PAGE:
Publicado: Mar, Octubre 09, 2018
Financiera | Por Marilu Caballero

William Nordhaus, Paul Romer awarded Nobel Economics Prize

Two American economists, William Nordhaus and Paul Romer, received the Nobel Prize for economics Monday for their work on the relationship of climate change and technological innovation to economics.

"They have taken macroeconomics to a global scale, to tackle some of the world's biggest problems", said the Nobel Prize committee.

Yale University's William Nordhaus was awarded the prize for his work in long-term macroeconomic analysis related to climate change. "The theory has generated vast amounts of new research into the regulations and policies that encourage new ideas and long-term prosperity". The model has been used by the Environmental Protection Agency and the Intergovernmental Panel on Climate Change, an worldwide group of scientists who assess the global effects of climate change. In 1990, he published his work which is the foundation of what is now called Endogenous Growth Theory.

New York University (NYU) professor Paul Romer speaks at a news conference after being named a victor of the 2018 Nobel Memorial Prize in Economics with professor William D. Nordhaus of Yale University on October 8, 2018 in New York City.

He began working on the interactions between energy and the economy in the 1970s and since the 1990s has produced models that have helped economist quantify the impact that climate change will have on the economy.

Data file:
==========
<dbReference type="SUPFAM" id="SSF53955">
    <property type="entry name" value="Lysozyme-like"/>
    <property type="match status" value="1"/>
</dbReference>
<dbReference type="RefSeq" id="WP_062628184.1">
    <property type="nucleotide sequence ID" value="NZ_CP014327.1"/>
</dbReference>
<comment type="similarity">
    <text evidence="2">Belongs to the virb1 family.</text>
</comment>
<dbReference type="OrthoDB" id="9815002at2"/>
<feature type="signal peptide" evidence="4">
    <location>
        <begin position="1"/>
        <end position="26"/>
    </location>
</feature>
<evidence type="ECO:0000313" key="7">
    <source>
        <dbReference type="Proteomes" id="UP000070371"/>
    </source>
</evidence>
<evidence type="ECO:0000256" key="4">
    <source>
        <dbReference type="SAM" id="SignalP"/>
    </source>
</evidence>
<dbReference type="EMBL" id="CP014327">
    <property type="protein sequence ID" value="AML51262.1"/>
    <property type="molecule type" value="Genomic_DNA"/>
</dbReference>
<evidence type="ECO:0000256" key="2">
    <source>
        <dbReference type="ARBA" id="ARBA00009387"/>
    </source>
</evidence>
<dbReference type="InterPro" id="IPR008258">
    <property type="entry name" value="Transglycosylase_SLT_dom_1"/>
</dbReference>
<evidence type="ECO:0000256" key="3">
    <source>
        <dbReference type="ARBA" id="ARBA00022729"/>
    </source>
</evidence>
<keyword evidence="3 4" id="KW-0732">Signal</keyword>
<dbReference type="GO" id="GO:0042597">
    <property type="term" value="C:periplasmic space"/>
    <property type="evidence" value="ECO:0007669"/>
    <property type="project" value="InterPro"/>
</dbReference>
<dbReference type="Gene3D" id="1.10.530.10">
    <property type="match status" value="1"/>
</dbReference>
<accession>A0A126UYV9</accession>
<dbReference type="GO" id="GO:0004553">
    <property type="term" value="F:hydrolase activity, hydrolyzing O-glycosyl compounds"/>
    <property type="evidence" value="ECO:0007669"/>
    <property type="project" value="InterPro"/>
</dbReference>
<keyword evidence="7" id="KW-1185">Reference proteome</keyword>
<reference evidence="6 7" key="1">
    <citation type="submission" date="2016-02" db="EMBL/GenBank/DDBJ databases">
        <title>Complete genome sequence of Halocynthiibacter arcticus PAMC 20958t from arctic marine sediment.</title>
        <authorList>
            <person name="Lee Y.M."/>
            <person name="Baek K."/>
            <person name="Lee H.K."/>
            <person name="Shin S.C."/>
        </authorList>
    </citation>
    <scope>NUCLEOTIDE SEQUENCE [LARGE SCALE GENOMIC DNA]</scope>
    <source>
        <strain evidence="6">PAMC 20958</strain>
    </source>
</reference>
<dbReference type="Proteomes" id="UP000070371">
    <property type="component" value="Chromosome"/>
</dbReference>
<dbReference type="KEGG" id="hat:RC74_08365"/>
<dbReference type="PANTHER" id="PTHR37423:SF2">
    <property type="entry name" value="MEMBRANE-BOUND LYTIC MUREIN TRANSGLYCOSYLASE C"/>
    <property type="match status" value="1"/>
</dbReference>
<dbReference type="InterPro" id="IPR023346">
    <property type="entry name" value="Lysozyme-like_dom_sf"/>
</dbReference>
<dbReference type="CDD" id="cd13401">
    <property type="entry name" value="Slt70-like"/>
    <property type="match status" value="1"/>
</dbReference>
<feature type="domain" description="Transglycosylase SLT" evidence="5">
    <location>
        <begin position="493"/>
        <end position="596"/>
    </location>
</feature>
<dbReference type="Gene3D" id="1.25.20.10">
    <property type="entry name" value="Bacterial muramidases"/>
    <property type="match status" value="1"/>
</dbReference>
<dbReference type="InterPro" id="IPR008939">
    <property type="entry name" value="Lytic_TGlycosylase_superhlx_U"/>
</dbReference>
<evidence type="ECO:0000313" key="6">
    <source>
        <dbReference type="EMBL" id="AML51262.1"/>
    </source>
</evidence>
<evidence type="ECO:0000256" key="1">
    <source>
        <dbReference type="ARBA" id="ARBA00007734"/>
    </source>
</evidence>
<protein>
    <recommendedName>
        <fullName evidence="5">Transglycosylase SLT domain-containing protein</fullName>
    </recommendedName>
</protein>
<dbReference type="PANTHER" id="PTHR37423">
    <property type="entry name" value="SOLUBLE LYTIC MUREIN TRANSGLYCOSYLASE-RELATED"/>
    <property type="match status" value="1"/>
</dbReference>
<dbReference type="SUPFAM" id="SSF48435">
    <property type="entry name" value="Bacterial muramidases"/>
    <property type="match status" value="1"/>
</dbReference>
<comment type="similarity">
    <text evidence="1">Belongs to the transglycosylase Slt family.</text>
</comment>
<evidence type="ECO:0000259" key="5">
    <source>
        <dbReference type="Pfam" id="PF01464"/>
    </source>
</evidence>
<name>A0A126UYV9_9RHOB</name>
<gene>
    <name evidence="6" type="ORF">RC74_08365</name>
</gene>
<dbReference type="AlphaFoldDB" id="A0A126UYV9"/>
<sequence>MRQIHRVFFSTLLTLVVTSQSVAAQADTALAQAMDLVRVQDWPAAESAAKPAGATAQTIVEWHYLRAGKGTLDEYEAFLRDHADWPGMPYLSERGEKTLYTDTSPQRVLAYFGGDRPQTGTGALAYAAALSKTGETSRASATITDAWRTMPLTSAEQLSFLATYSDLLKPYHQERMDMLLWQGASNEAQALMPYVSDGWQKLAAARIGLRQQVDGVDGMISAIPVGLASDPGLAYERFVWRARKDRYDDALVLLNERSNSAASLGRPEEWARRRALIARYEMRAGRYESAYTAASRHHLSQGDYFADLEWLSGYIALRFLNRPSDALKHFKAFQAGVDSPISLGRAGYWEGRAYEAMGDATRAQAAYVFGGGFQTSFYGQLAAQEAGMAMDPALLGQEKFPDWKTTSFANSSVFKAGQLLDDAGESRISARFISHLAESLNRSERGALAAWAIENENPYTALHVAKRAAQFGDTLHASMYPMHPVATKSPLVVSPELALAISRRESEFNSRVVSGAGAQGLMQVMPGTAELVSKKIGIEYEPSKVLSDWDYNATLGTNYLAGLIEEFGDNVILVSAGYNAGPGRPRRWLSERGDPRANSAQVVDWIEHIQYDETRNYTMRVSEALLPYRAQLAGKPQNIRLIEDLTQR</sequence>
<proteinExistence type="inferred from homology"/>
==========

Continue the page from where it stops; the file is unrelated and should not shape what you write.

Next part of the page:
Cifra de muertos por tsunami y terremoto en Indonesia aumentó a 1.424
Las víctimas del desastre tienen dificultades para encontrar suministros básicos como alimentos y agua potable. En Donggala , muchos mostraron su frustración tras esperar la llegada de ayuda durante días.

The economics prize wraps up the 2018 Nobel awards season, notable this year for the lack of a literature prize.

Romer's career has also taken him outside the academic world. Instead, by agreeing on a global price for burning carbon that reflects its whole cost, this primary cause of rising temperatures could be traded and taxed, putting market forces to work on the problem. Versions of a carbon tax have been used in Europe but have yet to be adopted in the United States.

"It's an ingenious pairing", said David Warsh, author of a 2007 book on Romer's research, "Knowledge and the Wealth of Nations".

Romer is Rochester's third economics Nobelist. His research found that unregulated economies will produce technological change, but insufficiently provide research and development; this can be addressed by government interventions such and R&D subsidies. This explains how ideas are different from other physical goods and require certain conditions to thrive in a market.

The Nobel Prize in Economics was jointly awarded on Monday to Americans William Nordhaus and Paul Romer. Last year's economics prize went to alumnus Richard Thaler '74 (PhD), the Charles R. Walgreen Distinguished Service Professor of Behavioral Science and Economics at the Booth School at the University of Chicago and one-time faculty member at what is now Rochester's Simon Business School.

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